fourth means for producing a first light intensity indicative signal having higher values at signal positions corresponding to elevations, at which said first and second horizontally directed components of said first light beam are received;
fifth means for receiving a third horizontally directed component of said second light beam reflected at the liquid surface and a fourth horizontally directed component of said second light beam refracted through said liquid, at said second side;
sixth means for producing a second light intensity indicative signal having higher values at signal positions corresponding to elevations, at which said third and fourth horizontally directed components of said second light beam are received; and
seventh means for processing said first and second intensity indicative signals for deriving average signal position to derive an average liquid level.
9. A device as set forth in claim 8, which further comprises eighth means for providing a first camera at said first side of said bottle for receiving said first and second horizontally directed components of said first light beam and for producing said first light intensity indicative signal, at an elevation corresponding to a predetermined standard liquid level, ninth means for providing a second camera at said second side of said bottle for receiving said third and fourth horizontally directed components of said second light beam and for producing said second light intensity indicative signal, at an elevation corresponding to a predetermined standard liquid level, and tenth means for focusing said first and second cameras at the positions bottle surface corresponding to said predetermined liquid level.
10. A device as set forth in claim 9, wherein said first and third horizontally directed components of said first and second light beams are reflected at circumferentially extending rising portion of said liquid surface in horizontal direction.
11. A device as set forth in claim 9, wherein said second and fourth horizontally directed components of said first and second light beams are twice refracted at the general surface of said liquid and at a surface of a circumferentially extending rising position to be directed horizontally.
12. A device as set forth in claim 9, wherein said seventh means derives said average liquid level obtaining average signal position of the signal positions corresponding to the elevations of said first and third horizontally directed components of said first and second light beams.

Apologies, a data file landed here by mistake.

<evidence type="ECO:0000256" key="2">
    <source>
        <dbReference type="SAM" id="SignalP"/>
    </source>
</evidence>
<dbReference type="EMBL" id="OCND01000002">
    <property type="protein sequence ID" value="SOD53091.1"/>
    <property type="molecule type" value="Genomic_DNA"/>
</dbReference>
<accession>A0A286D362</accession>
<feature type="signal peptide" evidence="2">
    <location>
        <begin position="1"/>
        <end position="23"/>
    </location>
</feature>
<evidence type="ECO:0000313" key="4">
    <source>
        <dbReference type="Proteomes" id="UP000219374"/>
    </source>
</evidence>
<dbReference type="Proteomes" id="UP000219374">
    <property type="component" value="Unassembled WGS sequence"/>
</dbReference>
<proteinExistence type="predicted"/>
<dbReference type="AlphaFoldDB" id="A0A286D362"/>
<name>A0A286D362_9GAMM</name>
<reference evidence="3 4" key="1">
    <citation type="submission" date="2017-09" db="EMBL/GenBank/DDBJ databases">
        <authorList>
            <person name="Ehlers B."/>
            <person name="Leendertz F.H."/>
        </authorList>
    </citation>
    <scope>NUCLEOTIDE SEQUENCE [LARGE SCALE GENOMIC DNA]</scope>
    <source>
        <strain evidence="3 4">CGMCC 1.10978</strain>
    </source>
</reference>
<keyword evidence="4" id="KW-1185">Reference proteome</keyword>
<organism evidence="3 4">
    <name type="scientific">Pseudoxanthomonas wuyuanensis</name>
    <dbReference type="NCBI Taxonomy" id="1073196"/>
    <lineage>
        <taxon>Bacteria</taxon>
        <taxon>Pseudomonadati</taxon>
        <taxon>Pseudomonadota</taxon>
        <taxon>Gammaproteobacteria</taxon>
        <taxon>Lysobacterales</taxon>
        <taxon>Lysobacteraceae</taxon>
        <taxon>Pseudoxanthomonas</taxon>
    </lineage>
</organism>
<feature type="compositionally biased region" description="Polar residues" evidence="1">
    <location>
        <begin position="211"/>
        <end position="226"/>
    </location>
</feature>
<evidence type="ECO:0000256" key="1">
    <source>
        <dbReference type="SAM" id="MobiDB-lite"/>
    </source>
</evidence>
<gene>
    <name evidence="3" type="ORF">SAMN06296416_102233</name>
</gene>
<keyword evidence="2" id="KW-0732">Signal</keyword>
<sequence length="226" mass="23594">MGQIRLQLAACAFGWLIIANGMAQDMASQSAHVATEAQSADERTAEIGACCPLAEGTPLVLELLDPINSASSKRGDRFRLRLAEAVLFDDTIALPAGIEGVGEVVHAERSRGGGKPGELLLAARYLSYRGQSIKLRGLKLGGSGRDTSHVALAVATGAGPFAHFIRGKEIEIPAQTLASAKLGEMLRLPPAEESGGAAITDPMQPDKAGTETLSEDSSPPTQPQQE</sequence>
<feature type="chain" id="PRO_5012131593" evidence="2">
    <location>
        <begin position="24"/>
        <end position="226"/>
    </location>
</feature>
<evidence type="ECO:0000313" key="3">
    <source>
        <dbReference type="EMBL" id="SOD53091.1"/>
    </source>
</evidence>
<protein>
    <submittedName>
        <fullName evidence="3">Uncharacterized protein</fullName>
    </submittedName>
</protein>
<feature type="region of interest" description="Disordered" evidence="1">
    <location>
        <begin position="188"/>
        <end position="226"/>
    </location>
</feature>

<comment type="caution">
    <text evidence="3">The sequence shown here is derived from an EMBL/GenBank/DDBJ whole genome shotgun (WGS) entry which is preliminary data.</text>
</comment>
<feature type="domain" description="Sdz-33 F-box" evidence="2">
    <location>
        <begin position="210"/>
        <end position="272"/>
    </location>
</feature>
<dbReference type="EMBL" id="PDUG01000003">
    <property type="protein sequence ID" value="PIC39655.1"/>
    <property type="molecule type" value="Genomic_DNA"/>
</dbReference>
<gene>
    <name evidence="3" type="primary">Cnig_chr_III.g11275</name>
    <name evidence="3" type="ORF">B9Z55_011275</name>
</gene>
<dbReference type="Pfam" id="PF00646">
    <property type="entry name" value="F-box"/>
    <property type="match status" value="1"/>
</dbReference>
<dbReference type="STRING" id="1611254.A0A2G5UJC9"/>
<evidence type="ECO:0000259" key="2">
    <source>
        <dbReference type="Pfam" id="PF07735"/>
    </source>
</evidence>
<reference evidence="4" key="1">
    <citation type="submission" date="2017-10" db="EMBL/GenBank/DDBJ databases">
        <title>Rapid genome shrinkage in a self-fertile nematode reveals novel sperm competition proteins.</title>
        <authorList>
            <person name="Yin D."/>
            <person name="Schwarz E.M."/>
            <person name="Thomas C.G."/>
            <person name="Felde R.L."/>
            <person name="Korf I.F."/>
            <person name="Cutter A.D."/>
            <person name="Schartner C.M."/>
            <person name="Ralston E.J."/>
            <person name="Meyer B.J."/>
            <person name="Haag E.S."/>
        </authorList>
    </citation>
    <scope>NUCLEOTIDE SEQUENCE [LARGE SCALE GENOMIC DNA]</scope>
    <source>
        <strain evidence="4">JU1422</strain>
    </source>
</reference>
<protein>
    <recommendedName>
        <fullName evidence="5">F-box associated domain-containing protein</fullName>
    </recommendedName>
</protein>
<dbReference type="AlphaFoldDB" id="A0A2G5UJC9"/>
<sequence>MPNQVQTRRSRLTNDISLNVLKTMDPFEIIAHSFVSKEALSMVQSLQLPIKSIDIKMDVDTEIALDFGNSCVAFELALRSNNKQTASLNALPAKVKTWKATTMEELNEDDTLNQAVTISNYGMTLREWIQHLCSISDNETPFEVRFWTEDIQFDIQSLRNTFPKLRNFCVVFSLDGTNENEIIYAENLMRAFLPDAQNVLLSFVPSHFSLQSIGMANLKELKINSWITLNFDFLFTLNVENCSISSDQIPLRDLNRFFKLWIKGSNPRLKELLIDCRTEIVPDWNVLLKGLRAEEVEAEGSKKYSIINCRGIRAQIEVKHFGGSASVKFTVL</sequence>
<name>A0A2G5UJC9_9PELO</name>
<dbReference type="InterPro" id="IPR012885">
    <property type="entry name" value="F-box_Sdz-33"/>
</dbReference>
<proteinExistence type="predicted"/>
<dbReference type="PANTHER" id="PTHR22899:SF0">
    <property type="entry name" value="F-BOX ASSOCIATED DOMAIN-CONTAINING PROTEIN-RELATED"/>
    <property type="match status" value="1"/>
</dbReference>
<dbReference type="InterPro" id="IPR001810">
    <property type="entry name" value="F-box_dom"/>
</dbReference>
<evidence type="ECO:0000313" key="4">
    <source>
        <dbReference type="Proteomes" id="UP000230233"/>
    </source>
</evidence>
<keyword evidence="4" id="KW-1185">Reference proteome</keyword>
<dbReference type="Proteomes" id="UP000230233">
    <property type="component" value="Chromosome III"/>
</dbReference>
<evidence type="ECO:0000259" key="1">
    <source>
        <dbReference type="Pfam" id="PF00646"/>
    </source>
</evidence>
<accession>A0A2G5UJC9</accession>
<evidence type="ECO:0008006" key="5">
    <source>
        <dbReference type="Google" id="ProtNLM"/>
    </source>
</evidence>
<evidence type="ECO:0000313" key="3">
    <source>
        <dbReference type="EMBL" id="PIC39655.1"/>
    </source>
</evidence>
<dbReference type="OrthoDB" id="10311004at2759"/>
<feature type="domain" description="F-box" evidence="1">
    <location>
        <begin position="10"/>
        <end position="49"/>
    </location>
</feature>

13. A device as set forth in claim 9, wherein said seventh means derives said average liquid level by obtaining average signal position of the signal positions corresponding to the elevations of said second and fourth horizontally directed components of said first and second light beams.
14. A device as set forth in claim 9, wherein said seventh means derives average liquid level obtaining average signal position of the signal positions corresponding to the elevations of said first, second, third and fourth horizontally directed components of said first and second light beams.
Description
BACKGROUND OF THE INVENTION

1. Field of the Invention

The present invention relates generally to a method and device for detecting a liquid level. More specifically, the invention relates to means for detection of liquid level of a liquid contained in a transparent or semi-transparent container, such as bottle.

2. Description of the Background Art

In general, in bottling of alcohols, drinks, sauces, liquid spices, it has been required to adjust the bottling amount within a predetermined range of amount. Usually, the bottling amount is controlled by controlling the liquid level in the bottle. Therefore, liquid level in the bottle has to be detected for enabling control of the bottling amount.

In one of conventional method a light source is provided at one side of a bottle at a level approximately corresponding to the desired liquid level, and a photo-receiver camera at the opposite side to and the corresponding level to the light source. The light beam is horizontally projected from the light source toward the photo-receiver camera. The photo-receiver camera receives the light beam through the bottle. The intensity of the received light beam is converted into electric voltage by means of a photoelectric transducer. This method is based on difference of light transmission factor between the bottle section containing the liquid and empty bottle section. However the border between the liquid containing section and the empty section to be detected, may become rather vague. Therefore, with such conventional device, precise detection of the liquid level cannot be performed.

In order to eliminate or reduce this drawback in the conventional process, a method and device for detecting the liquid level has been proposed, in the Japanese Patent First Publication (Tokkai). Showa No. 60-200126, published on Oct. 9, 1985. The disclosed device has a light source provided at the level below the liquid level. The light source is designed to project a diffused light beam toward the liquid surface. The photo-receiver camera is placed at a level corresponding to the standard liquid level. The photo-receiver camera is focused at the bottle surface approximately corresponding to the standard liquid level. The light beams passing through the liquid and bottle is received by the photo-receiver camera. The intensity of light beam received by the photo-receiver camera becomes high at the position of liquid level because of presence of a light beam component reflected at the rising circumferential section of the liquid surface. Therefore, output of the photelectric transducer becomes higher at the liquid level than remaining sections.

In the prior proposed system, a difficulty has arisen when the liquid is oscillating or waving. This possibly occurs during transportation through conveying system in automatic bottling processes. If the liquid is oscillating or waving, the liquid surface becomes unstable and can lead to mis-detection of the liquid level.

SUMMARY OF THE INVENTION